I did a Torah conga line last night.
I tried -- and almost failed -- to attend Simchat Torah services last night in Fayetteville. I say almost failed because I failed to take into account the absolute horrid event that is Bikes, Blues & BBQ. (Yes, that's BBBBQ. Sigh.) Plus ZZ Top was in town. So I followed a pickup with two people riding in the bed for about 30 minutes for what should have been a 10 minute stretch on I-540.
I was very annoyed.
But, in fact, I would have been even more annoyed had I got there on time because they hadn't started services yet when I got there -- 20 minutes late. So needless to say, I had to leave before services were over because I had to get back to work. My boss had given me a two-hour dinner to attend services.
Simchat Torah is a service on the eighth or ninth day of Sukkot (depending on what brand of Judaism you follow). According to the reform, it fell on Thursday, but because it's a small community down here, the temple combined regular Friday services with the Simchat Torah services. Simchat Torah separates both the end and the beginning of the reading of the Torah. Every year the synagogue reads the five books of the Torah, and during this service, the last section and the first section is read, symbolizing the circular, everlasting nature of the book.
It is traditional to bring out every Torah the synagogue has and dance with them. This consists of throwing them over your shoulder and kind of shifting along while the other members of the synagogue dance around you (such as in a conga line?). For those of you who haven't seen the Torah scrolls, they are fairly large, heavy and have lots of ornamental dressing, so they are hard to handle. And if you drop one, it requires a 40-day fast. It's serious business.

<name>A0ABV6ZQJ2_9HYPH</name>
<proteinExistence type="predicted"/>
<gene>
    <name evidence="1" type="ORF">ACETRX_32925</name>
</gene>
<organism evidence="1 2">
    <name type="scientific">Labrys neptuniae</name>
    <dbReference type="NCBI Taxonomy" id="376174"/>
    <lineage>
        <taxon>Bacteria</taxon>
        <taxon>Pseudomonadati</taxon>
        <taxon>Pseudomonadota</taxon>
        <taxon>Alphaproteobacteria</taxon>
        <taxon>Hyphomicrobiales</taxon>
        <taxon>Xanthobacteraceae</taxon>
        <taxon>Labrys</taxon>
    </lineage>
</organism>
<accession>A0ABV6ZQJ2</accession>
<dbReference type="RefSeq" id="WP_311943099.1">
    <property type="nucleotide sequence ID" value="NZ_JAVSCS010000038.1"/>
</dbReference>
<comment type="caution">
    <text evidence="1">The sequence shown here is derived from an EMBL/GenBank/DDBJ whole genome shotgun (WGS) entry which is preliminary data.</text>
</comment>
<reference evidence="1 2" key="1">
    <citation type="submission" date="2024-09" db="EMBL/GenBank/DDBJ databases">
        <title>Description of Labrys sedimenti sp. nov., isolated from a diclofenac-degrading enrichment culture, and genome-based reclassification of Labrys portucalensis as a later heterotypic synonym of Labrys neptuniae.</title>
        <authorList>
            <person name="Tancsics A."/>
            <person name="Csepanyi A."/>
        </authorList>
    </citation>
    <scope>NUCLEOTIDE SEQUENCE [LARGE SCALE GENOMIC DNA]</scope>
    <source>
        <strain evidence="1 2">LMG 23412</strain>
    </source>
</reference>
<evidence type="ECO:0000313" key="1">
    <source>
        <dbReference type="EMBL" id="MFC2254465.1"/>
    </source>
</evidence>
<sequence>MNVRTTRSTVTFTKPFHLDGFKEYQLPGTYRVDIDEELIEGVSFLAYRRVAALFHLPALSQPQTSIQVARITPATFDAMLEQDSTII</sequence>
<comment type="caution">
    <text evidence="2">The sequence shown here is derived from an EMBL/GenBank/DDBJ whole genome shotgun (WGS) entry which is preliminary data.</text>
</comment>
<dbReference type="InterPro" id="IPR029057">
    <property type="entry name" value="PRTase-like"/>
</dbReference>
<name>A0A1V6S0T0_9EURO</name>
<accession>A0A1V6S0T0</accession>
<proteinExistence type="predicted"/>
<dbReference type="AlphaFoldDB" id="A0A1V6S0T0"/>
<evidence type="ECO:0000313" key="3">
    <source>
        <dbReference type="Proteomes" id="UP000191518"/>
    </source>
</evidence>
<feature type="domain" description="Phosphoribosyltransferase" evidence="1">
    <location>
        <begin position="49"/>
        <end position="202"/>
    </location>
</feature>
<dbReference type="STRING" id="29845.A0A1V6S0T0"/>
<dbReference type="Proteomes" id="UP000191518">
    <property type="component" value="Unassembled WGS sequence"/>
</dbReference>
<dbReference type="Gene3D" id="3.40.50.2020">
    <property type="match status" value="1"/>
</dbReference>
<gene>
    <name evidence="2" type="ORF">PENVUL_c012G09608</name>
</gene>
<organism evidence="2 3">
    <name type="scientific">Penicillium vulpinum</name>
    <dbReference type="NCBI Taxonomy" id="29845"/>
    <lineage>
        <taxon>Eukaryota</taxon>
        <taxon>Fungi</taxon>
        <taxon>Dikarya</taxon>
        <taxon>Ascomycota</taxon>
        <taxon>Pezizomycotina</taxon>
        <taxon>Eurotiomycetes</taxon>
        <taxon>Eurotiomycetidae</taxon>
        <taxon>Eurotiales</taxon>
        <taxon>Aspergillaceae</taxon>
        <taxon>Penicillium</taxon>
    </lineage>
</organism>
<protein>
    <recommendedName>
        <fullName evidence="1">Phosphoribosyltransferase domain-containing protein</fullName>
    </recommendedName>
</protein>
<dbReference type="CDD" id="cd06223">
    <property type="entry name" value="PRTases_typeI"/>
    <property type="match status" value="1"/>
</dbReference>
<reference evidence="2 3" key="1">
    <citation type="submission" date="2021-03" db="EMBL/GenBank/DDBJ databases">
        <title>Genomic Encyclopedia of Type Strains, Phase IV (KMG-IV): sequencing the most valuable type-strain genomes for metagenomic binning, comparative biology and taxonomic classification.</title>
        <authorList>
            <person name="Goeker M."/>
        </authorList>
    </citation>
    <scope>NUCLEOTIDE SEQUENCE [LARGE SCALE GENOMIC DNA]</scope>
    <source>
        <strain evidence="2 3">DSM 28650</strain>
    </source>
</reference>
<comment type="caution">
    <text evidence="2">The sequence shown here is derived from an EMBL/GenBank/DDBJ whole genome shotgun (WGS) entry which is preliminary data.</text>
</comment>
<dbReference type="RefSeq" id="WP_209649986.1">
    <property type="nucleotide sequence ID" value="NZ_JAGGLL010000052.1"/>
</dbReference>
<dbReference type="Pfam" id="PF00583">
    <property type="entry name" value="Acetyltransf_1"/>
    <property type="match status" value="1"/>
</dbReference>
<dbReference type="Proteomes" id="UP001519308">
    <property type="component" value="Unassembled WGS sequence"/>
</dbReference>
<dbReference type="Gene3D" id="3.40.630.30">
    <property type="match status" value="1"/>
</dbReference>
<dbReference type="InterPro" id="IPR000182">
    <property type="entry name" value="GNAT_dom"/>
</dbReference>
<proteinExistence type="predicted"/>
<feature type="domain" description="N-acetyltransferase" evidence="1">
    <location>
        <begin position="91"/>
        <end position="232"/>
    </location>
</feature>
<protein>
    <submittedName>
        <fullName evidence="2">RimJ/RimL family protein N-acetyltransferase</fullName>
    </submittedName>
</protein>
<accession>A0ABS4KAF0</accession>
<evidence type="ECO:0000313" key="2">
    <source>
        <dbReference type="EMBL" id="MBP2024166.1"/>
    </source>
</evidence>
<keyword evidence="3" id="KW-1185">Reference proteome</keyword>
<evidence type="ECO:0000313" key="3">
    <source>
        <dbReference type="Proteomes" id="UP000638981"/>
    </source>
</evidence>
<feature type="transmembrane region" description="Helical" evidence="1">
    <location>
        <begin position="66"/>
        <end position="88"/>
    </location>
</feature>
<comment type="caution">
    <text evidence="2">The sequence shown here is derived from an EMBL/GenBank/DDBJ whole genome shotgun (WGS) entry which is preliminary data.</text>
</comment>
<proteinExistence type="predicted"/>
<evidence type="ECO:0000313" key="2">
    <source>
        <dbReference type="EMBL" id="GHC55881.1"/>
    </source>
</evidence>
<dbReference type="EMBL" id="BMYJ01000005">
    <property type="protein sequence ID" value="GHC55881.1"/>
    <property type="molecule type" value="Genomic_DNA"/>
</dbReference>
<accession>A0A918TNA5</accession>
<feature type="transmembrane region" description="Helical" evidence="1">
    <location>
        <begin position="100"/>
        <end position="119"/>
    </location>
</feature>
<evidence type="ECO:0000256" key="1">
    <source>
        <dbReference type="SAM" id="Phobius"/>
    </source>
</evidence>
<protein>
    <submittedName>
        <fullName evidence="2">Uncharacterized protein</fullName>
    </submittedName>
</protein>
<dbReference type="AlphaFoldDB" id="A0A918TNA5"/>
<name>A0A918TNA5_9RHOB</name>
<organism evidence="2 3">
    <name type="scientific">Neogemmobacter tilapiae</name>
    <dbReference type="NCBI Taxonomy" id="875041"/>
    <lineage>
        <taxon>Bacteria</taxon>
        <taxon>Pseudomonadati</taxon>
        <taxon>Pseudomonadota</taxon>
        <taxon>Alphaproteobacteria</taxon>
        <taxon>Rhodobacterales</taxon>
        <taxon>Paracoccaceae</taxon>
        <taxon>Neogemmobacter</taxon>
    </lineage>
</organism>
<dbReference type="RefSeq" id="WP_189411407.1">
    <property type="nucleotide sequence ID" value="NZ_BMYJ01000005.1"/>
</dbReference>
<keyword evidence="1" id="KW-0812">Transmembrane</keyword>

Last night a young girl of about 10 was one of the holders. The rabbi said on Simchat Torah everyone is welcome to dance with the scrolls regardless of faith or age because the Torah is for everyone. When the father placed the Torah over the young girl's shoulder, her eyes got wide and she said "It's so heavy." "Do NOT drop it," the rabbi's wife told her. And she didn't.
It was a good experience, though I had to go alone. Ryan had to cover a football game.
Some of you might wonder about Sukkot. Sukkot is the eight day holiday that celebrates the harvest agriculturally and also symbolizes the 40 years of wandering in the desert historically. It is customary to build a sukkah, which is a booth, during this time and eat your meals in it and some even sleep in it. The synagogue in Bentonville built one and they hosted a potluck in it on Wednesday night. Click here to watch a slideshow of the congregation building the sukkah.
Here's another link of interest: Yet another New York Times article about Temple Shalom.
OK, the game is back on! Rock Chalk Jayhawk!
No, the New York Times isn't normalizing Nazis.
2 weeks ago